Two Interacting Populations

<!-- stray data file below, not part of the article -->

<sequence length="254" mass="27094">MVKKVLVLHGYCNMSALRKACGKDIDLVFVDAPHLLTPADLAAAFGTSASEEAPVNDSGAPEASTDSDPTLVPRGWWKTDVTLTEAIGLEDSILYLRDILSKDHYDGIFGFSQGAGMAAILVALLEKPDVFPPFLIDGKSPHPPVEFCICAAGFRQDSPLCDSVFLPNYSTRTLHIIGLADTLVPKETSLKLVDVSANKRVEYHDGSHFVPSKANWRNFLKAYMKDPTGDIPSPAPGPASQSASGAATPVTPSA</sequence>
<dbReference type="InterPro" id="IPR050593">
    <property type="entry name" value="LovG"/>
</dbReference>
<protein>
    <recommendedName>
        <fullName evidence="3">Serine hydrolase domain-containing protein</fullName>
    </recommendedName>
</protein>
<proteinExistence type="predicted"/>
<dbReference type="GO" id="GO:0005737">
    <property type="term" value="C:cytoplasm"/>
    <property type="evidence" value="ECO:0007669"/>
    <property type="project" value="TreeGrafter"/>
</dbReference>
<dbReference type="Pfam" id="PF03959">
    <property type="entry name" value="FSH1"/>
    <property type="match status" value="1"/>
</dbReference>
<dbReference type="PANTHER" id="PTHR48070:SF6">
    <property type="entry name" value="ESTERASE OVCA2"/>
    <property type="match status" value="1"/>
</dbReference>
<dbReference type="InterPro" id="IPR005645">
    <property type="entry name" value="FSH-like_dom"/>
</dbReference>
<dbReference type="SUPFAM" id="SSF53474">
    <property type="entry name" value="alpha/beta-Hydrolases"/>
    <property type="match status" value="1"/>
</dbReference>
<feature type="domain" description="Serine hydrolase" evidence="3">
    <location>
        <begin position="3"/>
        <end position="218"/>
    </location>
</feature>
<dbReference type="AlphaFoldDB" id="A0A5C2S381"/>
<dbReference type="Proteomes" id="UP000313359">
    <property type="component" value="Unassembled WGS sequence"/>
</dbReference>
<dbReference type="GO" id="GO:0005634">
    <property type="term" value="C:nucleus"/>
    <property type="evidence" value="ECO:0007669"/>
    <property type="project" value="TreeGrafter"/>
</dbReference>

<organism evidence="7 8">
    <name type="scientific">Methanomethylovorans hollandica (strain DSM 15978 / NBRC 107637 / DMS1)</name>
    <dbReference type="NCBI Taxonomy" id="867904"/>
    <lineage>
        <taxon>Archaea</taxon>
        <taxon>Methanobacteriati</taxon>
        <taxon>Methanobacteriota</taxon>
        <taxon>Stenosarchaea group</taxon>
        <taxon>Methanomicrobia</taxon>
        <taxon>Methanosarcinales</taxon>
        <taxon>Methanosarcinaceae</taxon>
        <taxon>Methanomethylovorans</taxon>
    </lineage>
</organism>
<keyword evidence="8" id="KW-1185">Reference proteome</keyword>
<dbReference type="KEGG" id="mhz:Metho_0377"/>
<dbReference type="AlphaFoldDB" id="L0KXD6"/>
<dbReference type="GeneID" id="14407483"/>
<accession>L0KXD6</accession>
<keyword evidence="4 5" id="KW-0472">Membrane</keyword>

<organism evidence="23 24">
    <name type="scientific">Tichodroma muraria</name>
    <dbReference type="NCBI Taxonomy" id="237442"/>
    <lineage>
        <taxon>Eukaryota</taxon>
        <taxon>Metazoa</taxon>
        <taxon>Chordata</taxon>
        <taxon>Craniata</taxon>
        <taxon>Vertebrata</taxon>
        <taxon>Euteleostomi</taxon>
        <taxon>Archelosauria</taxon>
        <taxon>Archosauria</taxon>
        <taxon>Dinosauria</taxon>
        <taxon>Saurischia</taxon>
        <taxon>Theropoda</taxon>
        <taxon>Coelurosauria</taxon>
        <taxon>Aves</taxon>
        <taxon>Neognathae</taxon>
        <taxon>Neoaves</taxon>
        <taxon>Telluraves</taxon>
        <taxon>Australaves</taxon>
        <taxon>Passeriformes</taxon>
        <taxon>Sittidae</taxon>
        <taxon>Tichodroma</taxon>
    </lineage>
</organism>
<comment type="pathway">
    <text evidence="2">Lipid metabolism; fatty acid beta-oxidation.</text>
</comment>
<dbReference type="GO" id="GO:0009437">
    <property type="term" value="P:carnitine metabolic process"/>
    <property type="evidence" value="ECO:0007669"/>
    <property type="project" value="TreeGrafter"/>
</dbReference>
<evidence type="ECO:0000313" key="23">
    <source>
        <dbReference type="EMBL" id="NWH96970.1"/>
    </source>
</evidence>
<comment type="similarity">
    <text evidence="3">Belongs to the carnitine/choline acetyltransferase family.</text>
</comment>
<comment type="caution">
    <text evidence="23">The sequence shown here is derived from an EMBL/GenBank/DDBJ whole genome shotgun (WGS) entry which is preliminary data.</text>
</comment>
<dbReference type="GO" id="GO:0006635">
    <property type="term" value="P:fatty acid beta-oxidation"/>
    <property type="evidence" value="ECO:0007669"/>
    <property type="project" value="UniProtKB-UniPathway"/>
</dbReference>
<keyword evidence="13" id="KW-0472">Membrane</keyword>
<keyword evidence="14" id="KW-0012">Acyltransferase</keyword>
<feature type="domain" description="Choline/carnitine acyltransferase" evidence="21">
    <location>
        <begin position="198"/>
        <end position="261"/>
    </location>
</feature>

Most biological populations do not exist in isolation but interact with other species in many ways that may increase or decrease their reproductive ability, affect their survival, or alter their dispersal behavior. Species interactions can lead to phenomena such as sustained population oscillations or competitive exclusion. In this chapter, we present some of the spatial aspects of population interaction in the context of IDEs. We begin with a brief background on nonspatial models before we move to study critical patch-sizes for predator and prey systems. Some of the most surprising and beautiful results in this section relate to dispersal-induced pattern formation in these systems. Spatial invasion dynamics of predator and prey show rich and complex behavior. We then present the phenomenon of anomalous spreading speeds in mutualism systems. Finally, we consider several aspects of persistence and invasion of competing species.
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